So, that is why a while loop blocks rendering and other page interaction. But this is a good thing in practice. Let's look again at the code that we started with.

document.body.appendChild(el); = 'none';

I used to worry that this would result in a flash of content, but it can't, right? Because this script runs as part of a task, and that must run to completion before the browser can get back around to the render steps.

The event loop guarantees your task will complete before next rendering happens.

An infinite loop with setTimeout() #

So, a while loop blocks rendering, but what about this?

function loop() {
    setTimeout (loop, 0);

This is a loop, but each time we go round the loop we're using setTimeout to queue the next call.

If we execute that setTimeout loop in the demo page, it looks nothing has changed, but here's what's happening in the background.

The execution point is going towards the next task queued
The execution of a setTimeout loop executes a single task, than queue another one

We queue a task, go around the event loop, pick up that task, and we queue another task as a result.

That just keeps happening and happening until the end of time, but as we've already seen like only one task can be processed at a time. So, when it's processing a task, it's having to go all the way around the event loop to pick up the next task.

So, that means at some point the browser can say "huh, we should update the display for that gif", because at that point it can go around and update the display.

The execution point is going towards the rendering steps
After the execution of that setTimeout callback, the loop is able to render

And that's why a setTimeout loop is not render blocking.

requestAnimationFrame #

Now if you want to run code that has anything to do with rendering, a task is really the wrong place to do it, because a task is on the opposite side of the world to all of the rendering stuff, as far as the event loop is concerned. What we want to do is we want to run code in the render steps.

We want to run code here:

A yellow box labeled rAF has appeared before the style block in the render detour
requestAnimationFrame is the yellow box labeled "rAF" which appeared before the style (S) block in the render detour

And the browser lets us do that and it lets us do that using requestAnimationFrame.

"rAF" callbacks, they happen as part of the render steps, and to show why this is useful, I'm going to animate a box, just a box, using this code.

A square box on a blue background
The box which is about to be animated
function callback() {

So, I'm going to move that box forward one pixel, and then use requestAnimationFrame to create a loop around this. And that's it. That's all it does.

But what if we switched requestAnimationFrame for setTimeout?

function callback() {
	setTimeout(callback, 0);

It looks like this.

Two square boxes on a blue background, the first labeled requestAnimationFrame, the second labeled setTimeout
The two boxes being animated. The one labeled setTimeout is moving faster than the one labeled requestAnimationFrame

The new box animated with setTimeout is moving about 3.5 times faster, and that means this callback is being called more often, and that is not a good thing. That's not a good thing at all.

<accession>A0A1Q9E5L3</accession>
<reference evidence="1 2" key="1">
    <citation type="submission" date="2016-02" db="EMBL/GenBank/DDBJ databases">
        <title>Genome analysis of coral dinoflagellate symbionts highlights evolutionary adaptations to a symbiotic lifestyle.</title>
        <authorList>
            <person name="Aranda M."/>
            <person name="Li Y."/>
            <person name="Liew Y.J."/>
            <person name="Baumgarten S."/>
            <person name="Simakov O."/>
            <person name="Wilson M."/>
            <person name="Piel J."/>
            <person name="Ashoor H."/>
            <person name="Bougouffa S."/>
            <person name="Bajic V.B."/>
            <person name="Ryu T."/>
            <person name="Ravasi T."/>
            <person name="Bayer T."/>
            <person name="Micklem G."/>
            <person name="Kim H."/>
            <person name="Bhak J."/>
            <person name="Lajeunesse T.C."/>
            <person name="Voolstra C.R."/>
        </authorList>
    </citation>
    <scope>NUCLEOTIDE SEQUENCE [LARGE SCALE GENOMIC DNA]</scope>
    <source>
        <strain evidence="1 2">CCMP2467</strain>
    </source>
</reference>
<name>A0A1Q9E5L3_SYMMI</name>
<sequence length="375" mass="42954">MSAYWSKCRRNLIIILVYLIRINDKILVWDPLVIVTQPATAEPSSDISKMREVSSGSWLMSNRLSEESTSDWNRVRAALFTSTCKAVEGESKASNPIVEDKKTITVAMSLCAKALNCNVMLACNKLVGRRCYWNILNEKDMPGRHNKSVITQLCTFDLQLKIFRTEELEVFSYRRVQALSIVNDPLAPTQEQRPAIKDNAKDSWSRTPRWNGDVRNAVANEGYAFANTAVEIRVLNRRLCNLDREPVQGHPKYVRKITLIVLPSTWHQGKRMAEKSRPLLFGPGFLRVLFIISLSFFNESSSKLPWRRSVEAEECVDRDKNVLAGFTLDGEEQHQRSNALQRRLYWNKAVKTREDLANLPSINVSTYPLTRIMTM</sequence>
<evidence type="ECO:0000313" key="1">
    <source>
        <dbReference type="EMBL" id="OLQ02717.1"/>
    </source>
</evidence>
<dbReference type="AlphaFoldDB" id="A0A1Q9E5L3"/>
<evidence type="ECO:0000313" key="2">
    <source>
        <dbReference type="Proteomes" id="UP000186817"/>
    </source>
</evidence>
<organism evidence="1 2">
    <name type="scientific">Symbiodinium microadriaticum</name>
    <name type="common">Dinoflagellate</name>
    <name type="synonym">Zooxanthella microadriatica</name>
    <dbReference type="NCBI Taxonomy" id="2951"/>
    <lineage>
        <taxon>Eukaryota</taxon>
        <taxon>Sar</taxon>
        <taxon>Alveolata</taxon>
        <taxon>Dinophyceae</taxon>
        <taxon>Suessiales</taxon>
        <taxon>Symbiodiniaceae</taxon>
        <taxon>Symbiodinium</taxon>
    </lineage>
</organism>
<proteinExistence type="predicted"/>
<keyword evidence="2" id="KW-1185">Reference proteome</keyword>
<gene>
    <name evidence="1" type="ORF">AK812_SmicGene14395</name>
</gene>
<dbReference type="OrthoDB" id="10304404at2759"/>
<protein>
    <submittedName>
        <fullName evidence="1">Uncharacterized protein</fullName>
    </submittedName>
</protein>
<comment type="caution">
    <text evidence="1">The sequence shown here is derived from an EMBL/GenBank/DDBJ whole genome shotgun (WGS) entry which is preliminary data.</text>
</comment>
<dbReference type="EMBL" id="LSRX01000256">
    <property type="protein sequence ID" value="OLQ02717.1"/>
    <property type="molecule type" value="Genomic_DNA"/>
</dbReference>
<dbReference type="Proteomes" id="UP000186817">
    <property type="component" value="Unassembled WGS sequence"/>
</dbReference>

We saw earlier that rendering can happen in between tasks. But just because it can happen doesn't mean it must.

We can take a task, "Should we render?", "No, it can't be bothered yet."

In the event loop, the switch leading to the render detour is closed
Should we render? Not yet.

Go around the event loop, pick up another task. "Shall we render now?", "No, it doesn't feel like the right time". Many tasks can happen and before the browser goes, "Yeah, actually next time we will update the display".

In the event loop, the switch leading to the render detour is open
Should we render? Now it's time.

And the browser gets to decide when to do this, and it tries to be as efficient as possible. The render steps only happen if there's something actually worth updating. If nothing's changed, it won't bother.

Like if the browser tab is in the background, if it isn't visible, it will never run the render steps because there's no point, but also the majority of screens update at a set frequency. In most cases that's 60 times a second. Some screens go faster, some screens go slower, but 60 Hertz is the most common.

So, if we changed page styles like a thousand times a second, it's not going to run the render steps a thousand times a second, it will synchronize itself with the display, and only render up to a frequency the display is capable of. Usually, 60 times a second.

Otherwise, it would be a waste of time, like there's no point rendering stuff the user will never see. But that's what setTimeout is doing here. It's moving faster because it's updating the position of that box more times than the user can see, more times than this display is capable of showing us.

Other ways of queuing a task #

So far, we've been using setTimeout as a shorthand for "queuing a task", and it isn't really, because even though we've put 0 milliseconds for the callback, it's more like 4.7 milliseconds that the browser will use as a default (the specs the browser can pick any number to use, but Jake has tested and measured it).

Three square boxes on a blue background, the first labeled requestAnimationFrame, the second labeled setTimeout, the third labeled queueTask
The three boxes being animated. The one labeled queueTask is moving so fast that it appears randomly positioned on its lane

There isn't a single method that just queues a task, but we can kind of fake it using message channels. Jake ran a test with that.